TOKYO (Reuters) - Japan could try to rescue its Antarctic whaling program by sharply reducing catch quotas after the highest U.N. court ordered a halt, rejecting Tokyo's argument that the catch was for scientific purposes and not mainly for human consumption.
The judgment by the International Court of Justice (ICJ) was a blow to Japan's decades-old "scientific whaling" program, although Tokyo, which said it would abide by the ruling, might be able to resume Antarctic whaling if it devises a new, more persuasive program that requires killing whales.
"We want to accept this from a position that respects the international legal order," Foreign Minister Fumio Kishida told reporters. "We want to properly consider our country's response after carefully examining the contents of the ruling."
The ICJ agreed with plaintiff Australia's position that the scientific research resulting from the Antarctic whaling did not justify the number of whales killed.
Japan has long maintained that most whale species are in no danger of extinction and scientific whaling is necessary to manage what it sees as a marine resource that, after World War Two, was an important protein source for an impoverished nation.
But with its whaling fleet in need of refurbishing and consumer interest in whale meat low, some observers said the court ruling might give the government the chance to abandon an expensive program - and improve its international standing.
One of the most likely possibilities, though, is that Tokyo will submit a revamped research whaling program for approval by the International Whaling Commission (IWC), which oversees international management of whales.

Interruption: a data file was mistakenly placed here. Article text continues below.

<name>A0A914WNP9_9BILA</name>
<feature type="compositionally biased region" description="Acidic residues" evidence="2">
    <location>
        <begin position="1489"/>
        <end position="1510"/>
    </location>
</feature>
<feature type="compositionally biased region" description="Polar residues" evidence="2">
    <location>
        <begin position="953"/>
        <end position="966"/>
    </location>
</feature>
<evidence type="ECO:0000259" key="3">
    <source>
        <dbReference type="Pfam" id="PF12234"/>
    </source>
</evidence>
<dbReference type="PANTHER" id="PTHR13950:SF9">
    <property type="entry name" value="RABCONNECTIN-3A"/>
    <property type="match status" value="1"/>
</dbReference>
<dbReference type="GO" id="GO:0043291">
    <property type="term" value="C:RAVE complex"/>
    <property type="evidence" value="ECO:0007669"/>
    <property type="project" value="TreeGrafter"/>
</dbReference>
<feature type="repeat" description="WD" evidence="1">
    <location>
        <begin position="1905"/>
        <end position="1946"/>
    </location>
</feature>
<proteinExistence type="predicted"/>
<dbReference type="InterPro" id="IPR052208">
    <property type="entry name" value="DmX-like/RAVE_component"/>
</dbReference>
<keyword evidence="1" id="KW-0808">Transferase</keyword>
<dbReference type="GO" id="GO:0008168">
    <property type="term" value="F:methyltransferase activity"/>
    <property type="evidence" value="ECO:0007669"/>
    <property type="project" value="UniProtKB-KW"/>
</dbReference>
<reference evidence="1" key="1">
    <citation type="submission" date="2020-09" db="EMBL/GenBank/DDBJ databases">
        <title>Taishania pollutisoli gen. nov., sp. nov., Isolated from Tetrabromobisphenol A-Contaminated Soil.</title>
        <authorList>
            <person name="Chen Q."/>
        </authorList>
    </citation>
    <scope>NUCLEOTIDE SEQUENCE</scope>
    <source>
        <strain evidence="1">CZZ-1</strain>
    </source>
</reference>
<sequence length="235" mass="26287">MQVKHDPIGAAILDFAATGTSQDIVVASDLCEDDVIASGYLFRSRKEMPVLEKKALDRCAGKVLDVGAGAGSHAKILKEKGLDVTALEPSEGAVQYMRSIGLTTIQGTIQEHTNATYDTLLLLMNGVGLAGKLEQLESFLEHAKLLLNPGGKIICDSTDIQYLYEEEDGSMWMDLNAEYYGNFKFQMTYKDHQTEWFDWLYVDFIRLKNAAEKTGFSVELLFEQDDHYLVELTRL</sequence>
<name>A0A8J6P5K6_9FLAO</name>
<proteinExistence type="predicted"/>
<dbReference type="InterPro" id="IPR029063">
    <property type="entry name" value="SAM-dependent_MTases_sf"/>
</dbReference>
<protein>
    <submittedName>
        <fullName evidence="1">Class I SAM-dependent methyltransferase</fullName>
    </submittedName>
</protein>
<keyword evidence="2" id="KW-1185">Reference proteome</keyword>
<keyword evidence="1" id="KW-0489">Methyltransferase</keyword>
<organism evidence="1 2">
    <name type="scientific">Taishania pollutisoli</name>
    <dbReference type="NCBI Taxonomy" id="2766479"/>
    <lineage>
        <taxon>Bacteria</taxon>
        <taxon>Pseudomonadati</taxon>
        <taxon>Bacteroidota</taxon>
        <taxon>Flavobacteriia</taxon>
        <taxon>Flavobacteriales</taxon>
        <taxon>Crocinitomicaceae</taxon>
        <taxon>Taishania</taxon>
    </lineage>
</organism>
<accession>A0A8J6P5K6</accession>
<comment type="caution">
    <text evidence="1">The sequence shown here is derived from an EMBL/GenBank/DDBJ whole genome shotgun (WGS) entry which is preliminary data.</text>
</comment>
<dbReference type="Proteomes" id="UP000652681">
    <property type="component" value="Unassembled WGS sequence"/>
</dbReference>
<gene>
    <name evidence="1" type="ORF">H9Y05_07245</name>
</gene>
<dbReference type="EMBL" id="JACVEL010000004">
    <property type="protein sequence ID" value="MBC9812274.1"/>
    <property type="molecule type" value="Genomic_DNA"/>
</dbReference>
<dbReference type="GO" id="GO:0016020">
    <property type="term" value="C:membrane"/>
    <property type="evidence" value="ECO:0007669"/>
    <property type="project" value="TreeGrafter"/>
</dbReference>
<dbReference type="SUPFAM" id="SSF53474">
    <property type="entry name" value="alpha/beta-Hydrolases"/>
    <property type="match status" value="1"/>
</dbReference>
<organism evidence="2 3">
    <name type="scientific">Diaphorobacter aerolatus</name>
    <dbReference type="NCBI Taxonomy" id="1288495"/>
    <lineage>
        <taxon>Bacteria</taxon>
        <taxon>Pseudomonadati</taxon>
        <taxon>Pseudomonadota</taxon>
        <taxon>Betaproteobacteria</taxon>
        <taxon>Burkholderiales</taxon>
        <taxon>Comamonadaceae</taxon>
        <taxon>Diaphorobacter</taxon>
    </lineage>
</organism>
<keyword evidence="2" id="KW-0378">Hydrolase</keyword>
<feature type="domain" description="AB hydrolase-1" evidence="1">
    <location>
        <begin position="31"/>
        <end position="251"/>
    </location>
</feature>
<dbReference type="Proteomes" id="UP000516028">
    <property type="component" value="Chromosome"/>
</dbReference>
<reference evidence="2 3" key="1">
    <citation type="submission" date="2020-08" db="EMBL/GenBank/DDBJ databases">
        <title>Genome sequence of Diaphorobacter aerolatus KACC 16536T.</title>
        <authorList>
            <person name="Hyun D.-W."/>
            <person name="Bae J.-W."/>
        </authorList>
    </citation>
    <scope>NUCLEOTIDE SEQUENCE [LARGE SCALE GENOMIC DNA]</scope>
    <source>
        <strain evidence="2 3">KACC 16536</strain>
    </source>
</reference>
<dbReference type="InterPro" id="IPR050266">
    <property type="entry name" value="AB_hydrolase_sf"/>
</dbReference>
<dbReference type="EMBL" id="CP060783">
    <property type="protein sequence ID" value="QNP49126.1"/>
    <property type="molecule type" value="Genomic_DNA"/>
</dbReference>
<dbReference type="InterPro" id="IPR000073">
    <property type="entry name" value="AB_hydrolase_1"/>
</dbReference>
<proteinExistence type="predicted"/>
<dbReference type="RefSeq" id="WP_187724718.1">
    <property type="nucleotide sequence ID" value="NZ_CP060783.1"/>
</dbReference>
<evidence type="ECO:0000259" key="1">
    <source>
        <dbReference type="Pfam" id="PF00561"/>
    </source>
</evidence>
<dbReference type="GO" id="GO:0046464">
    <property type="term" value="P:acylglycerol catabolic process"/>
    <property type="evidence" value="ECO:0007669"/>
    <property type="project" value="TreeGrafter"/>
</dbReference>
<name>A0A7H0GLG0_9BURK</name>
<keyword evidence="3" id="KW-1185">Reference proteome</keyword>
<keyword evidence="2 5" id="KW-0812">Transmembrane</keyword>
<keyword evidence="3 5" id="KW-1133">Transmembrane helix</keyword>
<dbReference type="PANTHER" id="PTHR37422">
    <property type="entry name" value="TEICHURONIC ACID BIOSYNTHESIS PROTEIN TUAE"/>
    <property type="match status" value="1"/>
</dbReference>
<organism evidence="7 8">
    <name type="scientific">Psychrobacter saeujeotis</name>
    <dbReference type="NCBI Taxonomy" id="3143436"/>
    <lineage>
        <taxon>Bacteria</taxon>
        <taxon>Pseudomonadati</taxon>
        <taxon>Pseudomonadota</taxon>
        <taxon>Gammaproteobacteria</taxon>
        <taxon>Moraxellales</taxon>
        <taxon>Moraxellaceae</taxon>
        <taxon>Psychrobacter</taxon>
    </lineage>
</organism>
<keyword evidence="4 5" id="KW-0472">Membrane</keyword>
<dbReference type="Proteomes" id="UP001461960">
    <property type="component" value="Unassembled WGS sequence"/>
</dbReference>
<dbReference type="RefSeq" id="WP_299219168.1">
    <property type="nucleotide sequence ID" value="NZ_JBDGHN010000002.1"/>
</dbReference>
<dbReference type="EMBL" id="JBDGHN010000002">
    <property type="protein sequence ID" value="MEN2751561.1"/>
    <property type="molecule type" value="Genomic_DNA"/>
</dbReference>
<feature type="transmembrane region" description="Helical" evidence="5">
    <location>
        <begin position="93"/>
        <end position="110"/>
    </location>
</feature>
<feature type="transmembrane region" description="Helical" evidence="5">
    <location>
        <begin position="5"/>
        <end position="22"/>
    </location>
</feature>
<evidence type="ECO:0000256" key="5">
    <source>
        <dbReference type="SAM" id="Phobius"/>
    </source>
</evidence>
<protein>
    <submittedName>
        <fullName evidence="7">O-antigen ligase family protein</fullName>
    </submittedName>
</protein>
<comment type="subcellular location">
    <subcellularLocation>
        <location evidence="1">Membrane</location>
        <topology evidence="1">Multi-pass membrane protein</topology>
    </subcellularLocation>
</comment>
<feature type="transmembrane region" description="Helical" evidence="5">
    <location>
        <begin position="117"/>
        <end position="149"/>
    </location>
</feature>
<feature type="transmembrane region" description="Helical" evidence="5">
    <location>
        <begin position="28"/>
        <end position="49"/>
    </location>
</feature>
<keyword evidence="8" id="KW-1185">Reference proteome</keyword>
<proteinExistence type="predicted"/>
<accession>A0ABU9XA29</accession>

"One thing Japan needs to do is make its scientific goals match the number of whales that it takes," said Masayuki Komatsu, formerly Japan's chief whaling negotiator.
"It's actually okay to hunt even more whales. But what will happen is that the number of whales taken will decrease," added Komatsu, now a visiting research professor at the International Centre for the Study of East Asian Development.
More than half of IWC members oppose whaling, a situation that has long prompted Japan to call the body "dysfunctional," so obtaining approval for any new proposals could be tough, Japanese media said.
The U.N. tribunal said no further licenses should be issued for scientific whaling, in which animals are first examined for research purposes before the meat is sold.
"The research objectives must be sufficient to justify the lethal sampling," said Presiding Judge Peter Tomka of Slovakia.
Japan also conducts separate hunts in the northern Pacific, while its fishermen engage in small-scale coastal whaling. An annual dolphin slaughter has also drawn harsh global criticism.
Japan signed a 1986 ban on whaling but has continued to hunt up to 850 minke whales in the icy waters of the Southern Ocean, as well as smaller numbers of fin and humpback whales, citing a 1946 treaty that permits killing the giant mammals for research.
The research whaling is needed to assess whether whale stocks are recovering from overfishing, Japan has said.
Whaling was once widespread around the world but Japan is now one of only a handful of countries, including Iceland and Norway, that keep it up on a large scale.
But despite the fact that Prime Minister Shinzo Abe himself hails from one of Japan's whaling regions, the ruling might not be entirely unwelcome in some parts of the government, said Jun Morikawa, who has written on whaling and politics in Japan.
"It was an unexpected decision but if they say they accept it there are no other options," said Morikawa, a professor at Rakuno Gakuen University in the northern island of Hokkaido.
"I get the impression that a lot of people in government may be relieved ... It gives them a chance to stop, they can say that Japan fought hard but now needs to accept the result."
Writing by Linda Sieg and Elaine Lies,; Editing by Paul Tait and Clarence Fernandez